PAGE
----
I have very little to add in a critical sense and highly recommend publishing.
There are a few minor grammar and other errors in the paper that the author should correct before final submission. One glaring example was the formulation that traits are ‘shared in common’ –a bad logical error/doubling up: it’s either ‘have in common’ or ‘share xyz with someone’…(leaving out ‘in common’) because when one has certain traits in common with someone else they are, in fact, shared traits (the male stallion problem).
There are other small (i.e. readily fixable) issues in presentation: The discussion/conclusion is not as good and tight as the introduction and I would hope that the author could strengthen the discussion by referring back to the introduction in which the categories and distinctions were very well presented indeed and theoretically cogent. Some of the sparkle is gone in the discussion and that is a pity and could be improved simply by using and expanding upon the same sharply defined theoretical concepts and issues as in the beginning of the paper.
This paper investigates the conceptual organization of biological stimuli in perceptual and conceptual categories by non-human primates (gorillas and orangoutangs). In the human literature there has been a debate on the role of language vs. perceptual similarity for the formation of categories, in relation to the level of abstraction implied by a given category. The present study aims at investigating this topic from a comparative perspective, testing non-verbal animals that are phylogenetically close to humans. Categorizing stimuli according to biological taxonomies has hypothesized to be a uniquely human tendency. Contrary to that claim, recent neuroimaging and behavioral data suggested that non-human primates may spontaneously form categories of biological objects in a similar way to what humans do.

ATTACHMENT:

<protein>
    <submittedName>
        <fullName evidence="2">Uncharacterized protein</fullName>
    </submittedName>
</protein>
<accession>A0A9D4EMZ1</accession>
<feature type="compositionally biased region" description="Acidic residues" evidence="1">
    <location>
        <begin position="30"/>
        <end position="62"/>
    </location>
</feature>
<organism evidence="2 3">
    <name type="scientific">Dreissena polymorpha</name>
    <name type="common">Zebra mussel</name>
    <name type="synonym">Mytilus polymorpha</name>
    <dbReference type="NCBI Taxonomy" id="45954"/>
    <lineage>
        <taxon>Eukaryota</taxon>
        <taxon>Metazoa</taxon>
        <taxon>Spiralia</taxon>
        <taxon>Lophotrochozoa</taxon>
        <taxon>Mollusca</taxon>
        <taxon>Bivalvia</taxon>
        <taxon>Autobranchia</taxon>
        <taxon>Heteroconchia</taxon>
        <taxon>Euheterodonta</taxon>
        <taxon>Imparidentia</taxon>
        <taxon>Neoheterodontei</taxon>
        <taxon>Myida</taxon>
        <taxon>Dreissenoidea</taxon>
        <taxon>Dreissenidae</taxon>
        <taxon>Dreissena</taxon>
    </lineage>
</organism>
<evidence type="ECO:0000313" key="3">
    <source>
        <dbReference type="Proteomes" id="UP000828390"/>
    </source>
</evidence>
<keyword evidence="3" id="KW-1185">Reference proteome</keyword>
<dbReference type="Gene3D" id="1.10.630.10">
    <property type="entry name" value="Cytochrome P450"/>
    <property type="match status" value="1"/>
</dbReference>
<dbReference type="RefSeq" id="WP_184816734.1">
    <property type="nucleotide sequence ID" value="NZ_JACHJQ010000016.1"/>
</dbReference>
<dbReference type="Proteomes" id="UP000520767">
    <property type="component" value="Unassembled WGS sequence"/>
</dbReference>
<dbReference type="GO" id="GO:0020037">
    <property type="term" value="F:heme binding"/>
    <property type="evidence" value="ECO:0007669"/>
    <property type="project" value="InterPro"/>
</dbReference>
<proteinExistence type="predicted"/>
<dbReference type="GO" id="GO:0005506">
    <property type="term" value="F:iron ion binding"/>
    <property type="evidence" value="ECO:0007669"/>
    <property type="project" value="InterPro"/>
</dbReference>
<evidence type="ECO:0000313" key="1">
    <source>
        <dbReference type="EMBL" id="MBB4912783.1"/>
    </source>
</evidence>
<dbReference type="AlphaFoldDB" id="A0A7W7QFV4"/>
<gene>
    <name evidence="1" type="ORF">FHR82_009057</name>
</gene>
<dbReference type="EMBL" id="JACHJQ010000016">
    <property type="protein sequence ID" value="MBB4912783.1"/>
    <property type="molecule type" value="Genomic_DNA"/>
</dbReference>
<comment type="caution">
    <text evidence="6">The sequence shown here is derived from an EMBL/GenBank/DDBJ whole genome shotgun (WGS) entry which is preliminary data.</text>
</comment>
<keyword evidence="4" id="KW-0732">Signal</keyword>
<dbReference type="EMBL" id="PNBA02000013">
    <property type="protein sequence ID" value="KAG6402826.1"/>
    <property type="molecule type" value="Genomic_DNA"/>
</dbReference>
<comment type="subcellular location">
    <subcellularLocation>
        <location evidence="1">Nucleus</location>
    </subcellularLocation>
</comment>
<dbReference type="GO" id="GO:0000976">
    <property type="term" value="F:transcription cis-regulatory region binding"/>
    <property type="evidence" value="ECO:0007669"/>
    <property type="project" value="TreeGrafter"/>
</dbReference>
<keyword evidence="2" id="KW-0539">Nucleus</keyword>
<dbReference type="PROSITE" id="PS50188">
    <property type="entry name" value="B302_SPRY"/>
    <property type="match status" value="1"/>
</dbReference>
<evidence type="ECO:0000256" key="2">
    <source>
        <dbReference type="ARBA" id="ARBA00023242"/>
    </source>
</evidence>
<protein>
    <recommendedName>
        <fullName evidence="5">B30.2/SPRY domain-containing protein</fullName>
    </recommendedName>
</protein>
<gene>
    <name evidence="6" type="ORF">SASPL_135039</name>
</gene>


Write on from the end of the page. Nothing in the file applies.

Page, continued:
The current paper investigated the ability to make explicit classifications of natural class distinctions, to determine whether exemplars of more closely related groupings are more readily categorized together compared to more distantly related members of the same class.
In the present study, overall 5 subjects were required to match images based on biological classifications at the level of species, family or class.
The results of the first experiment indicate that the subjects can form categories at the concrete (species) level, even when confronted with images of unfamiliar primate species. This task however can be solved on the basis of perceptual similarity and does not imply sophisticate abstraction abilities. In Experiment 2 subjects proved able to solve the task also based on a more abstract level of categorization, i.e. using the intermediate categories of taxonomic classes. Moreover, at least orangoutangs proved able to learn intermediate-level categories as readily (or even more readily) as concrete categories, in line with the human developmental literature. On the contrary the gorillas seemed to find it easier to form categories at the concrete level. However, the small sample size prevents from making meaningful comparisons between the performance of the two species (orangoutangs and gorillas).